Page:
Animal rights protest outside Gavin Newsom’s house in Fair Oaks

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On Wednesday, a group of animal rights activists locked themselves in front of the front doors of the home of California Governor Gavin Newsom in Fair Oaks as part of a protest to stop the expansion of what they call it “factory farms”.

A few dozen protesters from the animal rights group Direct action everywhere gathered in front of Newsom’s house. Others drove a truck carrying a trailer full of burnt wood debris collected from a wildfire site in California. Protesters lifted the trailer and dumped debris from the forest fire onto the street outside the front doors of the house, according to a press release from the group.

The debris was then cleared away, but police struggled with several protesters who locked themselves in to each other with makeshift devices called “sleeping dragons” and sat outside the door. Devices made of steel pipes, handcuffs and chains make it difficult for police to use bolt cutters to cut handcuffs.

As California Highway Patrol agents scrambled to free the protesters from the makeshift handcuffs, the rest of the protesters stood about a block away chanting “No More Factory Farms” and holding up protest placards. A line of ten CHP officers stood in front of the demonstrators, blocking access to the road leading to the front door.

“We are here outside Governor Newsom’s house today to demand that he enact a moratorium on the expansion of factory farms and slaughterhouses,” said Samantha Eachus, spokesperson for the animal rights group. “They are literally chained together in front of his house, demanding his attention on this issue. “

In a written response from Newsom’s press office, a spokesperson said: “A group gathered at the family’s residence this morning. Please contact CHP for more information.

Firefighters from the Sacramento Metropolitan Fire Department were at the scene. At noon on Wednesday, authorities were still using what appeared to be an electric saw to cut the makeshift handcuffs of protesters. A few dozen demonstrators remained in the streets, chanting messages on a megaphone in the direction of the detained demonstrators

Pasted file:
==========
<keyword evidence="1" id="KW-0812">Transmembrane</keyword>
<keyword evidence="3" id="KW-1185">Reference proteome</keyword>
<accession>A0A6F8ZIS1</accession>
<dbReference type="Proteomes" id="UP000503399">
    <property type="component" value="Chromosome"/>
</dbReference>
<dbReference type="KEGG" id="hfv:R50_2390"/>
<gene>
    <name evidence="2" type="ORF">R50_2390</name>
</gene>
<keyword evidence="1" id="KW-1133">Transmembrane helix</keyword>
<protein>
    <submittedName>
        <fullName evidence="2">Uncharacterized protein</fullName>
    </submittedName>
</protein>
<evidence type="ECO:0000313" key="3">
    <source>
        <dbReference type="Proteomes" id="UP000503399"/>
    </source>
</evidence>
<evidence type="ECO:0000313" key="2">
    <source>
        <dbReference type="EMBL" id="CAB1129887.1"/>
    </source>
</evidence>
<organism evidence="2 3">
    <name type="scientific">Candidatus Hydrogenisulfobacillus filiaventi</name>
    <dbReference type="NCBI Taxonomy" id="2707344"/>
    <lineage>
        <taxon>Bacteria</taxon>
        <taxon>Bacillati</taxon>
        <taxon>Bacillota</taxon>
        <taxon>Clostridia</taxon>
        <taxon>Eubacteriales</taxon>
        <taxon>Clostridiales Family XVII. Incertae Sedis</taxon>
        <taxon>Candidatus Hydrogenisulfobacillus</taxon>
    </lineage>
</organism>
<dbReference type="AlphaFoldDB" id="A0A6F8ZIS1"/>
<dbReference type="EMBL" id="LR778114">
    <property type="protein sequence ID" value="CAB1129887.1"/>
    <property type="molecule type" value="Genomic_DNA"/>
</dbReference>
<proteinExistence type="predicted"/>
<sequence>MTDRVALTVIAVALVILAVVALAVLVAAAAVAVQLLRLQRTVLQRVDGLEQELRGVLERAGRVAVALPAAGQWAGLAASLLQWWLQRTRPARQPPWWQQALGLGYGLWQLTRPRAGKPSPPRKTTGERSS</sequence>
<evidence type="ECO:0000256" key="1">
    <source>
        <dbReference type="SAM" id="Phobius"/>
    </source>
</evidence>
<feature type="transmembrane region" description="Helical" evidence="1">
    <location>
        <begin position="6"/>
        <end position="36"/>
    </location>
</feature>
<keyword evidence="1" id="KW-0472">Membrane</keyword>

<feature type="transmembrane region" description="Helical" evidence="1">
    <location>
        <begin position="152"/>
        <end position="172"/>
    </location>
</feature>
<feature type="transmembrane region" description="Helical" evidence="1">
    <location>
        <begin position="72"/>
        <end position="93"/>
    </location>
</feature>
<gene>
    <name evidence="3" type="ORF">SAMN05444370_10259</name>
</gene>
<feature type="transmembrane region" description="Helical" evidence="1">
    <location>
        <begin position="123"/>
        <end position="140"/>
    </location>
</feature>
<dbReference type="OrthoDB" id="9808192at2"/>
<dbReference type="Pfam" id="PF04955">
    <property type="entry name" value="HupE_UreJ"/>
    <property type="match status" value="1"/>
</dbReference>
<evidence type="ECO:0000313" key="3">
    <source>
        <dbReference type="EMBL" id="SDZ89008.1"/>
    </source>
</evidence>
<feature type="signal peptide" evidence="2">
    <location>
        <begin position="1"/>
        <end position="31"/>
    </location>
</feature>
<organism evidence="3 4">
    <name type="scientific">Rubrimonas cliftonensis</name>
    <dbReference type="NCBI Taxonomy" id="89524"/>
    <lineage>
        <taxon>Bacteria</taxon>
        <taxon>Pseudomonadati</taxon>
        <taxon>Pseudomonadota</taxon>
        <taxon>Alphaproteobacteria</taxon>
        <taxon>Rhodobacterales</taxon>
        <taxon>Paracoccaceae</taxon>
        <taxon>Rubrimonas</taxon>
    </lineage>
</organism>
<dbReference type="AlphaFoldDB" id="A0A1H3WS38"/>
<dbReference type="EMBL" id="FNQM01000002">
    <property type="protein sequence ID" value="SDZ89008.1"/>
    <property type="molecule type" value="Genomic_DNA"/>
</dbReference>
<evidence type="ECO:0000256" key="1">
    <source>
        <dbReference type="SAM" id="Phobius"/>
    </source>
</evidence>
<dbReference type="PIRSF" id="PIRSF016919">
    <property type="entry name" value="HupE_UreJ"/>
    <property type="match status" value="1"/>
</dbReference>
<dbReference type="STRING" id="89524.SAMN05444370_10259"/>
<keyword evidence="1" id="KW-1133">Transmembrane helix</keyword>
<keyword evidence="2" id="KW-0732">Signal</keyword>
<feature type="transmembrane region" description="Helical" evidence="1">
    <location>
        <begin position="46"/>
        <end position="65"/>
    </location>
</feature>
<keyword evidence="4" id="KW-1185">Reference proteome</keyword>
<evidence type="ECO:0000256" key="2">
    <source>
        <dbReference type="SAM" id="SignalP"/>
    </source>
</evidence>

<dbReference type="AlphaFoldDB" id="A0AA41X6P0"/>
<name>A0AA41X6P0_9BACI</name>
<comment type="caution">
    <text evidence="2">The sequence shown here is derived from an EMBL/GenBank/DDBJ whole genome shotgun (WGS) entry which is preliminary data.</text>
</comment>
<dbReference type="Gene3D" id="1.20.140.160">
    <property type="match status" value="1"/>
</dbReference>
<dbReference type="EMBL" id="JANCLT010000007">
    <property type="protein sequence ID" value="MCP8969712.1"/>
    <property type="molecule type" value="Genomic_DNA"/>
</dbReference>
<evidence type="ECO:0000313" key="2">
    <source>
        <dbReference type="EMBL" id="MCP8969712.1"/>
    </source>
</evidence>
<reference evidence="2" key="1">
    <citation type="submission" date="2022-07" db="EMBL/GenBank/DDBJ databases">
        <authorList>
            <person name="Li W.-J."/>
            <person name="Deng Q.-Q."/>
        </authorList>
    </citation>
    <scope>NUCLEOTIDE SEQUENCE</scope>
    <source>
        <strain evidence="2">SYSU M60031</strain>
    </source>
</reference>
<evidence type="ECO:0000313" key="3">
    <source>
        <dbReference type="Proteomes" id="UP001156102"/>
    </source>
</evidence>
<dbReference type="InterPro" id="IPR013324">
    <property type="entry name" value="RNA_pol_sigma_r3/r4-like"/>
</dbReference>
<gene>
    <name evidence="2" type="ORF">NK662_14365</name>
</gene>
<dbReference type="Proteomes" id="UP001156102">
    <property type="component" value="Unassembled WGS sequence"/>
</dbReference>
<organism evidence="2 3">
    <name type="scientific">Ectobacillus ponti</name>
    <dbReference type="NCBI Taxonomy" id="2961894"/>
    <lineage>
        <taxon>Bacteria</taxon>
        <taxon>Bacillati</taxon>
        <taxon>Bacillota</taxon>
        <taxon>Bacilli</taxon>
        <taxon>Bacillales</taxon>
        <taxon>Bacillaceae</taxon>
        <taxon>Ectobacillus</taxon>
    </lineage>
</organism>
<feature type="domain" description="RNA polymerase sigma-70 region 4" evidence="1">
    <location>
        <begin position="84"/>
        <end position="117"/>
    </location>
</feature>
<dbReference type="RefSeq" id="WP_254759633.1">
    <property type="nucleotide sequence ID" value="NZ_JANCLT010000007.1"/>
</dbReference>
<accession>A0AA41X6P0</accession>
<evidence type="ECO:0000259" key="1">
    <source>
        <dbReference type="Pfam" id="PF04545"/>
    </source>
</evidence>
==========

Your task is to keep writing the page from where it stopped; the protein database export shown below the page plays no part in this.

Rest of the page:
Officer John Ortega, a spokesperson for CHP, said nine people arrived outside the governor’s home around 8:30 a.m. to stage a protest in the driveway without a permit.

“The group blocked off the aisle and locked themselves together using devices and metal chains,” Ortega said in an email to The Sacramento Bee. “The CHP met the group blocking the alley and finally issued several dispersal orders advising them to leave voluntarily or face arrest.

He said the nine protesters refused to leave and were arrested without incident on suspicion of illegal assembly, of not dispersing after a warning, of entering without permission and of not leaving.

“Those arrested offered no physical resistance,” Ortega said. “About 60 other people demonstrated in the neighborhood but did not cause any disturbance. No injuries were reported. “

The protest outside the governor’s home was part of a campaign that included a protest on Tuesday in front of a Installation of Foster Farms in Merced County.

Activists used a U-Haul truck to block the main entrance to the Foster Farms factory in Livingston. Some activists chained themselves to the top of the truck while others lined up on the ground, the Merced Sun-Star reported.

According to the group’s Facebook page, the former Baywatch actress Alexandra Paul and another activist pulled two chickens cages on one of the trucks entering the factory. Direct action now says 11 activists arrested during Merced County protest.

“We went to Foster Farms yesterday to expose the cruelty we documented there and to make concrete what the expansion of factory farms and slaughterhouses really means to California,” Eachus told The Bee. “We believe this industry should be fined and millions of dollars instead of (receiving) handouts from the government.”

This story was originally published September 29, 2021 2:35 pm.

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Rosalio Ahumada writes breaking news articles related to crime and public safety for The Sacramento Bee. He is fluent in Spanish and has worked as a journalist in the Central Valley since 2004.


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